Professors in the Graduate Theological Online Education (GTOE) program at Northwest Nazarene University’s School of Theology & Christian Ministries aren’t only phenomenal teachers and mentors. They’re active scholars, too.
Last month I wrote a blog about books by NNU faculty. One of those books was Virtues and Their Vices, a collection of essays in virtue theory edited by NNU Professor Kevin Timpe and our former NNU colleague, Dr. Craig Boyd.
Oxford University Press (OUP) will publish the book, which is scheduled for release in the UK this month and in the U.S. at the end of April. An overview of the project can be found here.
“I’m really proud of it,” says Dr. Timpe, who is in his fifth year of teaching at NNU. “OUP is the best philosophy press in the world. It’s been a professional dream to publish with them.”
The book was very challenging to complete. “It took a long time,” he says, adding more than 25 people contributed to it. “It will have taken five years from conception to birth. Granted it’s a large book at over 500 pages, but it took a lot longer than any other book I’ve worked on.”
The project grew out of a Virtue and Vices course at the University of San Diego, where he taught for five years prior to NNU. Dr. Timpe had a difficult time finding a book to use for the course text so he decided to put one together.
“There’s a lot of philosophical work on virtue theory, which is an ethical system that focuses on an agent’s moral character rather than primarily on their actions or the consequences of their actions,” he explains. “While this tradition goes back to at least Plato and Aristotle, and had a huge influence on Christian theology in the medieval period, it’s undergone a resurgence in the past 100 years. But while there’s all this interesting new work on virtue theory, there’s been less work done on exactly how we should understand individual virtues. And that’s what our book focuses on.”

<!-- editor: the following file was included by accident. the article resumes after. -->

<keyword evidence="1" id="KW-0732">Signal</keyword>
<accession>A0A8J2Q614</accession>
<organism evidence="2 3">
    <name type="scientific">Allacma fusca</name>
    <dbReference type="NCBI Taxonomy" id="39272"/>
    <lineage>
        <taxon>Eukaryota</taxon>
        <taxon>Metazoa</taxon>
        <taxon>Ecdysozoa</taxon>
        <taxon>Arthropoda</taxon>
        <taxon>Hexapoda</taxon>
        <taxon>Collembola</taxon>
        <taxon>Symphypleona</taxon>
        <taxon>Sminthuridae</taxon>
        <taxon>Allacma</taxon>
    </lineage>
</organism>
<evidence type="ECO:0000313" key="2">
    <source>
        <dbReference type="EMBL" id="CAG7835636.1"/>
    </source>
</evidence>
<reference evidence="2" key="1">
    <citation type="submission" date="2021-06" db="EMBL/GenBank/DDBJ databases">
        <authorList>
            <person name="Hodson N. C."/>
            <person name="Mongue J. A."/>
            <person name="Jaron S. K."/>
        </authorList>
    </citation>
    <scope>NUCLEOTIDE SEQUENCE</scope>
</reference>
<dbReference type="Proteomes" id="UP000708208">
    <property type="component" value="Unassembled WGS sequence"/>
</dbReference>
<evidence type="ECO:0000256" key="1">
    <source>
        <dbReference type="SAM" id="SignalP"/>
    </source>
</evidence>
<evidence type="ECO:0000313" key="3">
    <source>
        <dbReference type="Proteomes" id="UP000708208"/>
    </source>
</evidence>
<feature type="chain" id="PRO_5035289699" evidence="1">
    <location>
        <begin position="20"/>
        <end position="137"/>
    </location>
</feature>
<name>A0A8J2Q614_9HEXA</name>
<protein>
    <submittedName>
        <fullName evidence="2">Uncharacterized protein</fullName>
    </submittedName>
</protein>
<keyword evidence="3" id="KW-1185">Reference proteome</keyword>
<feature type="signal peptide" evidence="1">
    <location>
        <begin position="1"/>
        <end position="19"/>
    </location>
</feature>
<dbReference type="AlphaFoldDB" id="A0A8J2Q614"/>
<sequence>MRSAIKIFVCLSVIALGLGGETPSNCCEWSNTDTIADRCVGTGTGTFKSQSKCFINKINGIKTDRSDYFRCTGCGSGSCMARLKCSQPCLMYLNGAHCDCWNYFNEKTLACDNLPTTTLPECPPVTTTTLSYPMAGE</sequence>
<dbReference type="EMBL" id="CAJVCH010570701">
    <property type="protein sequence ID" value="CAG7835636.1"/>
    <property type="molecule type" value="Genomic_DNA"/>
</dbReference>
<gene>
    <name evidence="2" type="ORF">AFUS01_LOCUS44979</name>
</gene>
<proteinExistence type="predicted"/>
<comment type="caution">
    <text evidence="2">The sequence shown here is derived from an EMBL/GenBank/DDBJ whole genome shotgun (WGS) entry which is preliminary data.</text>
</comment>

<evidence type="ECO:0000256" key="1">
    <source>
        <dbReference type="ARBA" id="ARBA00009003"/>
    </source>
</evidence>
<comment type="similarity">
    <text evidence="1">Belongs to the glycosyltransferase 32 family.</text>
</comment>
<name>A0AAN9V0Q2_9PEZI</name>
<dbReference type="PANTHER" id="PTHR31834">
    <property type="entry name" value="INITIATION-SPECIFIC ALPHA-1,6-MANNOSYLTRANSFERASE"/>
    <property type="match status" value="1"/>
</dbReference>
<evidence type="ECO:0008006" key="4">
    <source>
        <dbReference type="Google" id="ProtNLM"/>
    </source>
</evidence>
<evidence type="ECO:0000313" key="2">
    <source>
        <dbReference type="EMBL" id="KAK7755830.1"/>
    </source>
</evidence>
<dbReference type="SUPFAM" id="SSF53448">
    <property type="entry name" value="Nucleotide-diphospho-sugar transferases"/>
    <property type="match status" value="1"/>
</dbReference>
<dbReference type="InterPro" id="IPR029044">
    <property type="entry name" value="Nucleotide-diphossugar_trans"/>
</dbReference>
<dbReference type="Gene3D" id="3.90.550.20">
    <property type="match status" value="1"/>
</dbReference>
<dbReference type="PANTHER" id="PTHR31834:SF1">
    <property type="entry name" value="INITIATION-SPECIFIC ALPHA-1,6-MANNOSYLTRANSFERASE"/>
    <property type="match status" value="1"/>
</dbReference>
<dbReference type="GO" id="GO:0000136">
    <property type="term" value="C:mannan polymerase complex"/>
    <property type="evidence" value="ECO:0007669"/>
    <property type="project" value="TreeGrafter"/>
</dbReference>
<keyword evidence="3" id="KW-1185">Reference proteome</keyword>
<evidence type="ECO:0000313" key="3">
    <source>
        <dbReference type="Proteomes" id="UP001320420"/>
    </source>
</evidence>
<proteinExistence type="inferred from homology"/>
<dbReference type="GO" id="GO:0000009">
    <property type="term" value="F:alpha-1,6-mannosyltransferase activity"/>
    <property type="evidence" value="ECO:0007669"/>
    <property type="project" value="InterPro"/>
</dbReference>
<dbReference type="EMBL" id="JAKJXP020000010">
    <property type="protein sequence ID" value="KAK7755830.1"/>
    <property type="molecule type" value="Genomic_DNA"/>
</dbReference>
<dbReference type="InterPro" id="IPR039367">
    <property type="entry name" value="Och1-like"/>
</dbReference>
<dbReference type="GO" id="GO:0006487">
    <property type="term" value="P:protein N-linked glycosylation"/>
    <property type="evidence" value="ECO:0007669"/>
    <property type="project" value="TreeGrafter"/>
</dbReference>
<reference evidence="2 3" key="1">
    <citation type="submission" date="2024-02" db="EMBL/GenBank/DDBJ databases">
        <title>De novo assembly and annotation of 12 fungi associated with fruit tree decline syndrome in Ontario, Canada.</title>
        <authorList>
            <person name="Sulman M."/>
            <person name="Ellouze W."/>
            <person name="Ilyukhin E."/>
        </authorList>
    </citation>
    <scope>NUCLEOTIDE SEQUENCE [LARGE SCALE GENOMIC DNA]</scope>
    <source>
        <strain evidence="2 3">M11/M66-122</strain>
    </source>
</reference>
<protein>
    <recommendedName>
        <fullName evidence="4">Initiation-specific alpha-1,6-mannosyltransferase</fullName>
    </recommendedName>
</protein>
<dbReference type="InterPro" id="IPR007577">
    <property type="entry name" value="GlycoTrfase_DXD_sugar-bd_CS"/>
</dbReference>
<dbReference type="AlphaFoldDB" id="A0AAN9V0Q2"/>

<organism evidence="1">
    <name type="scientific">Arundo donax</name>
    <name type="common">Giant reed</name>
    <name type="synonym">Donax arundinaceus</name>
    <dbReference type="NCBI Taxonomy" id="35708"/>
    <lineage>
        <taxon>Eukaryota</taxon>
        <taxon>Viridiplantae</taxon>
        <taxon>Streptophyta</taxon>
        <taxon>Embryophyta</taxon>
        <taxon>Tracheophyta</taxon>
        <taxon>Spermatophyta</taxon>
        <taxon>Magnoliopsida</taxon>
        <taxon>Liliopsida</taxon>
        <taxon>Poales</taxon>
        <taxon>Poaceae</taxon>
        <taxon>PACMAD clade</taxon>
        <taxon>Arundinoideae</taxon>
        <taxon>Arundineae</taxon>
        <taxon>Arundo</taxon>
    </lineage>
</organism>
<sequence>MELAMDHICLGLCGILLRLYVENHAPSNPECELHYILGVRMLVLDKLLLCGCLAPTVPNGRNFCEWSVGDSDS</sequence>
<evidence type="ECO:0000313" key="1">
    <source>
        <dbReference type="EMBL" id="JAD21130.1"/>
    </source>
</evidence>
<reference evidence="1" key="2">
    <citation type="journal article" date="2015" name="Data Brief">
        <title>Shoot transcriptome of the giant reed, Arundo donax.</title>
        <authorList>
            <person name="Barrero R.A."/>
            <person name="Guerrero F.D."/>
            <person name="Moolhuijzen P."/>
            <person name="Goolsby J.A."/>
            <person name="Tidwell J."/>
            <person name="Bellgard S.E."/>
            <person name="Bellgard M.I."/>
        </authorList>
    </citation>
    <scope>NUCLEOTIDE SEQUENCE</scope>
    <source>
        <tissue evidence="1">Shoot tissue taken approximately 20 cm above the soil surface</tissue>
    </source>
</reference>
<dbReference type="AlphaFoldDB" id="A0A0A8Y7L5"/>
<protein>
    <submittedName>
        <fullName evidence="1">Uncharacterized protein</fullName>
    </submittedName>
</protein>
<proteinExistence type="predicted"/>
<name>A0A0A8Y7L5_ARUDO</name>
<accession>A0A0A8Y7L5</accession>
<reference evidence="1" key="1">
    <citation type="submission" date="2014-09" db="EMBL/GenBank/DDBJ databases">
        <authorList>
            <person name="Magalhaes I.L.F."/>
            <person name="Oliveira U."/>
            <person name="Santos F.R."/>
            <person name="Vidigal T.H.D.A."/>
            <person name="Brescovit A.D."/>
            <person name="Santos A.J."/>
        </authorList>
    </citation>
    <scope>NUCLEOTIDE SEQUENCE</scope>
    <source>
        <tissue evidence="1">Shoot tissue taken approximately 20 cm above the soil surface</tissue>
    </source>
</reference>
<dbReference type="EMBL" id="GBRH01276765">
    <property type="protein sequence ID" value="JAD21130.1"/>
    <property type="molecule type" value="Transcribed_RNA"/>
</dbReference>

The book is divided into five major sections. The first four focus on different kinds of virtues: the cardinal virtues, epistemic virtues, theological virtues, the virtues opposed to the capital vices, also known as the “seven deadly sins.” The last section has chapters on how virtues relate to other disciplines, like politics and psychology and even neurobiology.
What is his hope for the book? “I’d love to see the work contained in our volume help people understand and be motivated to be more excellent, both individually and communally,” he says. “I also hope readers can see how a wide range of disciplines can contribute to the discussion about what this kind of excellence looks like.”
Last November, Dr. Timpe had another book published. Free Will in Philosophical Theology takes the most recent philosophical work on free will and uses it to explore a variety of theological doctrines involving free will. Tune in to next week’s “Lead with Love” blog when Dr. Timpe talks about this important book.
If you’re interested in learning from scholars like Dr. Timpe, I invite you to request more information about NNU’s fully online Master of Arts and Master of Divinity programs.comments powered by Disqus